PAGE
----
5. Just because you can do it all, doesn’t mean you should. I’ve learned this the hard way, spending too many hours on a task that would have been so much easier to delegate to a pro in that specific area. Saving money is important, even more so when you’re a start-up. Time is also money, and your energies could be better spent elsewhere. If you have a bit of a budget to delegate, it’s okay to outsource when necessary.

So many of us have become anxious from the dramatic jolts of the news cycle. Can you share the strategies that you have used to optimize your mental wellness during this stressful period?

Yoga has always centered and calmed me. It’s a space where I can stretch my body and focus my mind. It’s also a time to put aside outside stressors that are trying to take over. I have found it difficult to stay motivated throughout the pandemic, so I often pay for a class the day before — then I’m committed and I can’t back out.

You are a person of great influence. If you could inspire a movement that would bring the most amount of good to the most amount of people, what would that be?

I believe the climate crisis is the most prescient motivator of our time. It’s affecting food supply, housing, human health, and so much more. Greta Thunberg and Jane Fonda are such inspirations and I would love to further the work they do, in my own authentic way.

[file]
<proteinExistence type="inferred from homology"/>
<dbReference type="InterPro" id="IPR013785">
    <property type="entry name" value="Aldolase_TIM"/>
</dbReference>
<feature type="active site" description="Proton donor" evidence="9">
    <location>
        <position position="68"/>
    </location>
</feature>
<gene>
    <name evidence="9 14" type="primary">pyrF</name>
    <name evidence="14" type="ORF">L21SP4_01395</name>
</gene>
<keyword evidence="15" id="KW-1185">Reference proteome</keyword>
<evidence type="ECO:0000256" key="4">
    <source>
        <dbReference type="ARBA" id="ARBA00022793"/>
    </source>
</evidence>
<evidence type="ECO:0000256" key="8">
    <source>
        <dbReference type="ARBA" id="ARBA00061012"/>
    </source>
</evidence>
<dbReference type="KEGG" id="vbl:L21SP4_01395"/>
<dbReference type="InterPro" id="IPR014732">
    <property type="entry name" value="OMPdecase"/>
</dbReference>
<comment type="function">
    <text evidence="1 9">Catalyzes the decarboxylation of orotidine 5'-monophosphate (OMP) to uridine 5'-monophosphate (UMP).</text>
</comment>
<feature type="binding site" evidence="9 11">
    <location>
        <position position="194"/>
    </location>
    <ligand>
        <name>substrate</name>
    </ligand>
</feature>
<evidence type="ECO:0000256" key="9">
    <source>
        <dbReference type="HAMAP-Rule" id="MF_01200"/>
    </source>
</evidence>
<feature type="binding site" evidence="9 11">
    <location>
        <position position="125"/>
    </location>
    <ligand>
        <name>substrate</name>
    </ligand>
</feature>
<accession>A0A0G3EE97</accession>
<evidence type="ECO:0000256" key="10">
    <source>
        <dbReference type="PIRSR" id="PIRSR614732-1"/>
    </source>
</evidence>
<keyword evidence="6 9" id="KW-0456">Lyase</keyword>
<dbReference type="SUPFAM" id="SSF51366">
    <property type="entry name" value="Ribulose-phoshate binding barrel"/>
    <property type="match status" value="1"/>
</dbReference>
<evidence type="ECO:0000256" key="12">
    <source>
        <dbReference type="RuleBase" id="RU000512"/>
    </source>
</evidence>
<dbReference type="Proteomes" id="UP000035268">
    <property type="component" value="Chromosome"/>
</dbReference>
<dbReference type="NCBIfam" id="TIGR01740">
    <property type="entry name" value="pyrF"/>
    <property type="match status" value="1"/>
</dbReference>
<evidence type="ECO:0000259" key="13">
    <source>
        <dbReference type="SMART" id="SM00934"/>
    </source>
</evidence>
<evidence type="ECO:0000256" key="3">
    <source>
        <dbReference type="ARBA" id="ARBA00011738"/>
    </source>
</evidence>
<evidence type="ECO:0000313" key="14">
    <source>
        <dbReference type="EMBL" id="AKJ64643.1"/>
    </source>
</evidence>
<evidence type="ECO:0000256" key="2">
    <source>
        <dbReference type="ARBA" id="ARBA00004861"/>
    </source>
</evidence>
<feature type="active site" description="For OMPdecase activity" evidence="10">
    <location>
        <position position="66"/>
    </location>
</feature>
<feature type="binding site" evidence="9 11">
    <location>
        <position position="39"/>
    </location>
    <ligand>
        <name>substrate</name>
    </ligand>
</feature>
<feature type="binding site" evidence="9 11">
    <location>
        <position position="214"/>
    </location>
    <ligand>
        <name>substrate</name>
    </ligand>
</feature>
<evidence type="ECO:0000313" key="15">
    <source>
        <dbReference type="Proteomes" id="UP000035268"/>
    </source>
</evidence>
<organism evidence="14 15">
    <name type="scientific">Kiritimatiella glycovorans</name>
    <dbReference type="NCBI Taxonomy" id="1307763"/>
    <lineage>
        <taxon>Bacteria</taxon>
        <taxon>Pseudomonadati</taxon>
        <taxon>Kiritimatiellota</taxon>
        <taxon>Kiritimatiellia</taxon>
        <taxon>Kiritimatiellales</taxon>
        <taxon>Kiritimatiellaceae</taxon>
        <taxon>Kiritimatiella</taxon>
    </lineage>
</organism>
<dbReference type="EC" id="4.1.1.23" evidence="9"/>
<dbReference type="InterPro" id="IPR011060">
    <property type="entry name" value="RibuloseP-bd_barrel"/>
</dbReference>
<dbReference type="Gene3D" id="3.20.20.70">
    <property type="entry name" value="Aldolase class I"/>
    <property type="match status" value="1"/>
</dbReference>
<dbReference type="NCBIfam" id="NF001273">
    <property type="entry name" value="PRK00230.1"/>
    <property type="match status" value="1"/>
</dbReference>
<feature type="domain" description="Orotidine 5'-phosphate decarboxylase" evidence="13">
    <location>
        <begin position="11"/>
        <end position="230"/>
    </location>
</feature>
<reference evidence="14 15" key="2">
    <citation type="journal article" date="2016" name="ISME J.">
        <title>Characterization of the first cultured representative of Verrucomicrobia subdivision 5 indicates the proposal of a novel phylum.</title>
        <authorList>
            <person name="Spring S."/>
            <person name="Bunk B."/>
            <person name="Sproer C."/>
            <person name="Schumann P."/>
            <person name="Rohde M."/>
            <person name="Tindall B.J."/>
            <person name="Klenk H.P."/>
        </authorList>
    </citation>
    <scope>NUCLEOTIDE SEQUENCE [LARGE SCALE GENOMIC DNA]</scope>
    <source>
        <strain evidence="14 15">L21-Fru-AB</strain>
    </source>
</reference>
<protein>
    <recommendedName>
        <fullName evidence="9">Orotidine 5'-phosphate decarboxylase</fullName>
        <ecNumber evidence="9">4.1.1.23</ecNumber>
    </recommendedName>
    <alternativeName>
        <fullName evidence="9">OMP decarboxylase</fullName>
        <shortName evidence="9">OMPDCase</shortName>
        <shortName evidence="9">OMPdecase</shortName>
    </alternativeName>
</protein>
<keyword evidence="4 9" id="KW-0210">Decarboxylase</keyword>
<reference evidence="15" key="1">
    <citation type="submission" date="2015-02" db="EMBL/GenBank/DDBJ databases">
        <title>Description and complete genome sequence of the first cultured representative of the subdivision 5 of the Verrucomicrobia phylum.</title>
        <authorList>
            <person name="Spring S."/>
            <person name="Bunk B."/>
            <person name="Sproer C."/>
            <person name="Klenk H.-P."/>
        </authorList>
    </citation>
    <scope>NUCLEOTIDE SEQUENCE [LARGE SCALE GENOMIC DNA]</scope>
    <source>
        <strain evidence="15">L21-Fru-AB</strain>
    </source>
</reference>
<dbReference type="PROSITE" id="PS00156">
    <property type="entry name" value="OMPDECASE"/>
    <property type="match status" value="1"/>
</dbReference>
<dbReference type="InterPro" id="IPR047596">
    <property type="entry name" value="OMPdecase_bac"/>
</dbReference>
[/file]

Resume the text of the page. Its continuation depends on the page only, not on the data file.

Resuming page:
I want to help women feel good in their bodies, all the while making conscious choices. That’s what I’m hoping to do with my brand. I don’t think it’s realistic to ask people to stop consuming, but we can alter how and what people consume. There’s a lot of power in that. Right now, it’s all about education.

Is there a person in the world whom you would love to have lunch with, and why? Maybe we can tag them and see what happens!

Jane Fonda! She is such a strong woman with an incredible life story. I am in awe of her decades spanning career and how she continually leverages her celebrity as a platform for social, political, and environmental change. I would love to talk to her about her experiences, get advice on how to enact meaningful change, and how to be in for the long haul.

How can our readers follow you online?

www.petalandash.com to sign up for our email list and stay up to date as the brand heads to launch. I have a weekly blog that documents the process of starting a mission driven brand, along with sharing eco friendly tips. They can also follow us on Instagram @petalandash.

Thank you so much for sharing these important insights. We wish you continued success and good health!